My upper body strength is drastically disproportionate to my lower body strength. I can't do a pull-up (as my little breaking-into-the-house experiment made clear), and I have a hard time with push-ups.
Perhaps this is because I rarely try to do a push-up. I plan to, in the loosest sense of the word "plan." I add them into my sheet at the end of a weightlifting session (one focused mostly on squats, lunges, and other things I feel confident about), and I half-heartedly pump out a few while I'm exhausted and checked out, but I haven't made it a fitness priority . . . and that's mainly because I don't like doing things I suck at. (I know, I know, that's precisely why you do them, to not suck at them anymore. This is emotion, not logic.)
That was all in the back of my mind when my three-year-old daughter came home from preschool the other day and started "exercising" (meaning jumping wildly around the living room with a mat on the floor) with my husband. She started excitedly doing jumping jacks, and then she turned to him and said "Daddy, you do boy push-ups, and I'll do girl push-ups." Then she dropped to her knees and did some sort of cat/cow yoga pose/push-up hybrid before returning to her natural state of torpedoing through the living room.
I mentioned it to her teacher, who assured me it was just a passing comment that a dad volunteering to show the children some exercise moves had made. It had clearly stuck with my daughter. Days later, there was a man doing push-ups on TV and she said "Look! He's doing boy push-ups!" She'd internalized this passing comment. Boys do push-ups on their toes; girls do them on their knees.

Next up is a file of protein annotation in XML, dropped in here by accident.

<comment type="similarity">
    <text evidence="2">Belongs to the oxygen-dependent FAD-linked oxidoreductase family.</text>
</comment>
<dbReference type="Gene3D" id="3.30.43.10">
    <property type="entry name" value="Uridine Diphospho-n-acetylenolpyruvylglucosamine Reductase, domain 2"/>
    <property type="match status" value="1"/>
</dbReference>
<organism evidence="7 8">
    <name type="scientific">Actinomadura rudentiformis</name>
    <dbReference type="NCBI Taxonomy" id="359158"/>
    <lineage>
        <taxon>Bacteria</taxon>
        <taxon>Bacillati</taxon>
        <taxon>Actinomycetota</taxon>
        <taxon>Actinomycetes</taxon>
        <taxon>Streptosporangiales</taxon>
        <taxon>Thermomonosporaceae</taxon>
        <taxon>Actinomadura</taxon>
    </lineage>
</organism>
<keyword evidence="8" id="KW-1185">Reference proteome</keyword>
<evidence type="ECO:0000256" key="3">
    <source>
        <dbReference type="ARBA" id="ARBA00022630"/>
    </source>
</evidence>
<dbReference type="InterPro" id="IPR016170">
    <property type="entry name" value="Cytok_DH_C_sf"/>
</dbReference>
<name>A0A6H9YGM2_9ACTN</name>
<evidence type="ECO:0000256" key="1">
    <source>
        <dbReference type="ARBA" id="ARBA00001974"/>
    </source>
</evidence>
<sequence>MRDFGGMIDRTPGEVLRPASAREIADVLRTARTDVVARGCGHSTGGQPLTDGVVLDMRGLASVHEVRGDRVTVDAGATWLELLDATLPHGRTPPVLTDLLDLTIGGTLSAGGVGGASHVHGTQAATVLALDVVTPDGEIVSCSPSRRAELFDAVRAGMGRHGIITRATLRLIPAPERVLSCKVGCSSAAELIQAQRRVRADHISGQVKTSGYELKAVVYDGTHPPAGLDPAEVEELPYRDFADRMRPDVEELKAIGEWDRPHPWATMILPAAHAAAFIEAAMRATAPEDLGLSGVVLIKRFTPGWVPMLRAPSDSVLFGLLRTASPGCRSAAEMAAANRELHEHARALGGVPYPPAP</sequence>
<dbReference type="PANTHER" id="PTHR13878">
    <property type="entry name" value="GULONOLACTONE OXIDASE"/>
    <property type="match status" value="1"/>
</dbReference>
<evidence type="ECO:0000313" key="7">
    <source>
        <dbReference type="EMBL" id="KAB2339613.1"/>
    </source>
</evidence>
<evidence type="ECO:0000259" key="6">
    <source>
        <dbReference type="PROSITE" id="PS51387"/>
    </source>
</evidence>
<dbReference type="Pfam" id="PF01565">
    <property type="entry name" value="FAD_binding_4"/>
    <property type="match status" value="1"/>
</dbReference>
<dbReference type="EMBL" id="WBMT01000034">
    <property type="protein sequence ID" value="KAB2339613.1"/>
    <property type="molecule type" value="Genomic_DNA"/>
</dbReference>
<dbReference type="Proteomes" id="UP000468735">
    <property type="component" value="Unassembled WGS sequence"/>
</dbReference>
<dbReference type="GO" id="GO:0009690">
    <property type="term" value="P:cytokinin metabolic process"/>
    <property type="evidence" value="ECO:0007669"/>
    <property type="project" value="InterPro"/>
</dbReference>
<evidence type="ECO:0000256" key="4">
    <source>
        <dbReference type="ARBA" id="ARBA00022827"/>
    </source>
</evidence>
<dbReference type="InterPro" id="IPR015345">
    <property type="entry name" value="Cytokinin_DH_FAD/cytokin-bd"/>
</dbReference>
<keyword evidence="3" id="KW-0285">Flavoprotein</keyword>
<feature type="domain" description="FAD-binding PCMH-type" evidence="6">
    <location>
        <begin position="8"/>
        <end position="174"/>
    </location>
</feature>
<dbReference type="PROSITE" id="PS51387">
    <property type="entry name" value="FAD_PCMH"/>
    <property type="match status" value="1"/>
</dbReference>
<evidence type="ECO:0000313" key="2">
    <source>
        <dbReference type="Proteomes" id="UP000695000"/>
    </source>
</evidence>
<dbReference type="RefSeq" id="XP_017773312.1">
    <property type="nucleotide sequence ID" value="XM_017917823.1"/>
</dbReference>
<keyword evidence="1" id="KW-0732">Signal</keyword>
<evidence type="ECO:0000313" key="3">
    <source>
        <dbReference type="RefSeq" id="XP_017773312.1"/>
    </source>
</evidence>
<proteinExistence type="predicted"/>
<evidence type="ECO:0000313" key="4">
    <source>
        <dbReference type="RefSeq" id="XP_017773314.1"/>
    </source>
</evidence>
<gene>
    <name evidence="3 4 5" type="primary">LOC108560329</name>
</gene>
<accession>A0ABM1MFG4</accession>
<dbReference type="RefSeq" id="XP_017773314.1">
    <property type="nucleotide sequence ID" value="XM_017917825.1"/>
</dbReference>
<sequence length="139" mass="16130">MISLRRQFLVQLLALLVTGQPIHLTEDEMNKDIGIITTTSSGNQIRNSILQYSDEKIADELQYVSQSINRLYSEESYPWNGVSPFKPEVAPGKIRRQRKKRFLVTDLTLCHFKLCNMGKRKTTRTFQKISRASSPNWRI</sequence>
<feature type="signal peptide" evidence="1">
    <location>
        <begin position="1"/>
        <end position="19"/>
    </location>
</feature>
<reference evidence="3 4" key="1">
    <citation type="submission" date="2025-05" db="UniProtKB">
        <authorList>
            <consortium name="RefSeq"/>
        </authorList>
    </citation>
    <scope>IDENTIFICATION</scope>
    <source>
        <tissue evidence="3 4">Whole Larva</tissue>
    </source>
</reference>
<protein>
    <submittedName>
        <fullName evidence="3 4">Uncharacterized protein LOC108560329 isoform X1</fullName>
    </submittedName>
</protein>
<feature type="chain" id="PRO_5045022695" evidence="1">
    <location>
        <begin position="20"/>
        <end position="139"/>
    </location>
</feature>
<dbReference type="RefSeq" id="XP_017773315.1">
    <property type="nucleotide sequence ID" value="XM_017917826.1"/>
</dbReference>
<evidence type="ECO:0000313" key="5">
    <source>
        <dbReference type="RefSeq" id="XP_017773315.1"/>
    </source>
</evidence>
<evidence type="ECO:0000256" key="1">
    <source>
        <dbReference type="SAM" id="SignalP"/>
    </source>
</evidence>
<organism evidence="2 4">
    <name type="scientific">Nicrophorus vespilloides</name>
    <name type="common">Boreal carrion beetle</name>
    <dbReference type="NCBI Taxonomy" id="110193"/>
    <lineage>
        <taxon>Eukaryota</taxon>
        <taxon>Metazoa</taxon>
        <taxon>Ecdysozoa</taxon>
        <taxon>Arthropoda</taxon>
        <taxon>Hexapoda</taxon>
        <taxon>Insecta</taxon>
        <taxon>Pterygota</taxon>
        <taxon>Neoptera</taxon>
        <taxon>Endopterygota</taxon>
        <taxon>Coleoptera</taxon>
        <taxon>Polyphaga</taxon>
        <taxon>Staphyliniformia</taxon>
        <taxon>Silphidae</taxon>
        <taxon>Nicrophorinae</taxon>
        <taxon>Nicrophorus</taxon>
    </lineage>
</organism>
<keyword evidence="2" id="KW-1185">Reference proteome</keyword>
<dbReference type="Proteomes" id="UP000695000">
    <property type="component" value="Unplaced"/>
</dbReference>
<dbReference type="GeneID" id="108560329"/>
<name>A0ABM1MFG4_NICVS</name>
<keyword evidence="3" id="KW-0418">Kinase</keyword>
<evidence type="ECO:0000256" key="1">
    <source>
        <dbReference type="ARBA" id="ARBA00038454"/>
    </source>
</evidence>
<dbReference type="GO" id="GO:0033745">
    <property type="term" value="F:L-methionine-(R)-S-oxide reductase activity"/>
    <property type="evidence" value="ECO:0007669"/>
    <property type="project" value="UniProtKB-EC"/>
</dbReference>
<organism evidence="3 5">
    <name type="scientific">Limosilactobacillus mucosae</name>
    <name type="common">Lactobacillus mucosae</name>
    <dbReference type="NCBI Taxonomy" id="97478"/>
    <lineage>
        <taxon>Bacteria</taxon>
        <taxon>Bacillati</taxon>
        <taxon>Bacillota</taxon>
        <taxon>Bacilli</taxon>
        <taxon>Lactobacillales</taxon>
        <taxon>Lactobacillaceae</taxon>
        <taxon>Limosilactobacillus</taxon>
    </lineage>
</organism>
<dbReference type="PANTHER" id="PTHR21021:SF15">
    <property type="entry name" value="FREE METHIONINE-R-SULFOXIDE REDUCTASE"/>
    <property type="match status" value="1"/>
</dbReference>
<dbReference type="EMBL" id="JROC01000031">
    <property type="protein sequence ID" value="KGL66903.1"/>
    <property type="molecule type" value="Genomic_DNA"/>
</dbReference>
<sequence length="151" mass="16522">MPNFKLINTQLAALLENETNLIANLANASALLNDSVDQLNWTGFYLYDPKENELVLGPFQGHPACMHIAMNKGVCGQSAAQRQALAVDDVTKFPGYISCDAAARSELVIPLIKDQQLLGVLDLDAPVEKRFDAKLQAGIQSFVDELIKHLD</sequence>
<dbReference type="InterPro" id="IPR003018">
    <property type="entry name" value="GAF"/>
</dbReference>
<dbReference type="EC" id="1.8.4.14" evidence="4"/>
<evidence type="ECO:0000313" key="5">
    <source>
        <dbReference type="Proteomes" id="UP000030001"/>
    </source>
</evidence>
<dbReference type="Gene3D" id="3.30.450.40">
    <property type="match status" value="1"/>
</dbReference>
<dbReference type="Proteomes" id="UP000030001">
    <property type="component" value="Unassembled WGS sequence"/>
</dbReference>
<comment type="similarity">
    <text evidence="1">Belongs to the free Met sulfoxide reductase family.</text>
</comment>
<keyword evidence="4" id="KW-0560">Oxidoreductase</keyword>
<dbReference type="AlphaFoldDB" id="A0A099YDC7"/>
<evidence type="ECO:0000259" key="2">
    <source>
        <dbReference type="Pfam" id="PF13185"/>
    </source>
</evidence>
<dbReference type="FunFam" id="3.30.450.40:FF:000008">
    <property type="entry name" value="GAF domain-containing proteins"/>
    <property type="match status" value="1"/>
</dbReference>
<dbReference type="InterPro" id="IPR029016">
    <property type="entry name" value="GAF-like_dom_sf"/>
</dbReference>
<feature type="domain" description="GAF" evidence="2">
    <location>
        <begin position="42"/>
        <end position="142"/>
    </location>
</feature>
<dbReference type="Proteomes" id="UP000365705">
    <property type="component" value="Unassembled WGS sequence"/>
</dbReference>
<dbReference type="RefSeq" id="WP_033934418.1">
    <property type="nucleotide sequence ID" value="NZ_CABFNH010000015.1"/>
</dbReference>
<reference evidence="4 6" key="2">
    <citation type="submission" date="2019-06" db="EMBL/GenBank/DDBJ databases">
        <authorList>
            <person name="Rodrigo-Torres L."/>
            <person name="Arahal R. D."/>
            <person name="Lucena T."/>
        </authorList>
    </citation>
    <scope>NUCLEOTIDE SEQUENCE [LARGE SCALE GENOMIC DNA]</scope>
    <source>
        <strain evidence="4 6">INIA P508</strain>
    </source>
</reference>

Maybe it shouldn't bother me as much as it does. I've been combating it with "There are no girl push-ups and boy push-ups; there are just push-ups." and "Girls can do push-ups on their toes, too." But I know that I don't have the ethos that this visiting parent had (visiting parents are a big deal to three-year-olds). He knows because he's an expert.
Recently the Marines have had a problem: women are not passing the three pull-up minimum. Several people have jumped on this fact to demonstrate that women are weaker than men, and it's clear that there is a biological advantage that men have when it comes to upper body strength (thanks to Testosterone), but that's not the full story.
Women who are given specific training in pull-ups are able to complete way beyond the minimum, and the current training (designed with men in mind, as female participants are the vast minority and only recently allowed) isn't providing that.
The Marines have temporarily scrapped the requirement for female recruits, but there's debate about how to handle it going forward.
Biology plays a role, but training and cultural norms are part of the equation, too, and my daughter's experience touches on both. She's being taught from a very early age that she's not capable of doing the same kind of physical exertion as her male peers, and she's therefore not getting the training that would allow her to demonstrate otherwise.
It's a self-fulfilling prophesy that we need to end now.
Maybe I need to start doing some push-ups so I can volunteer for the next parent-run workout routine.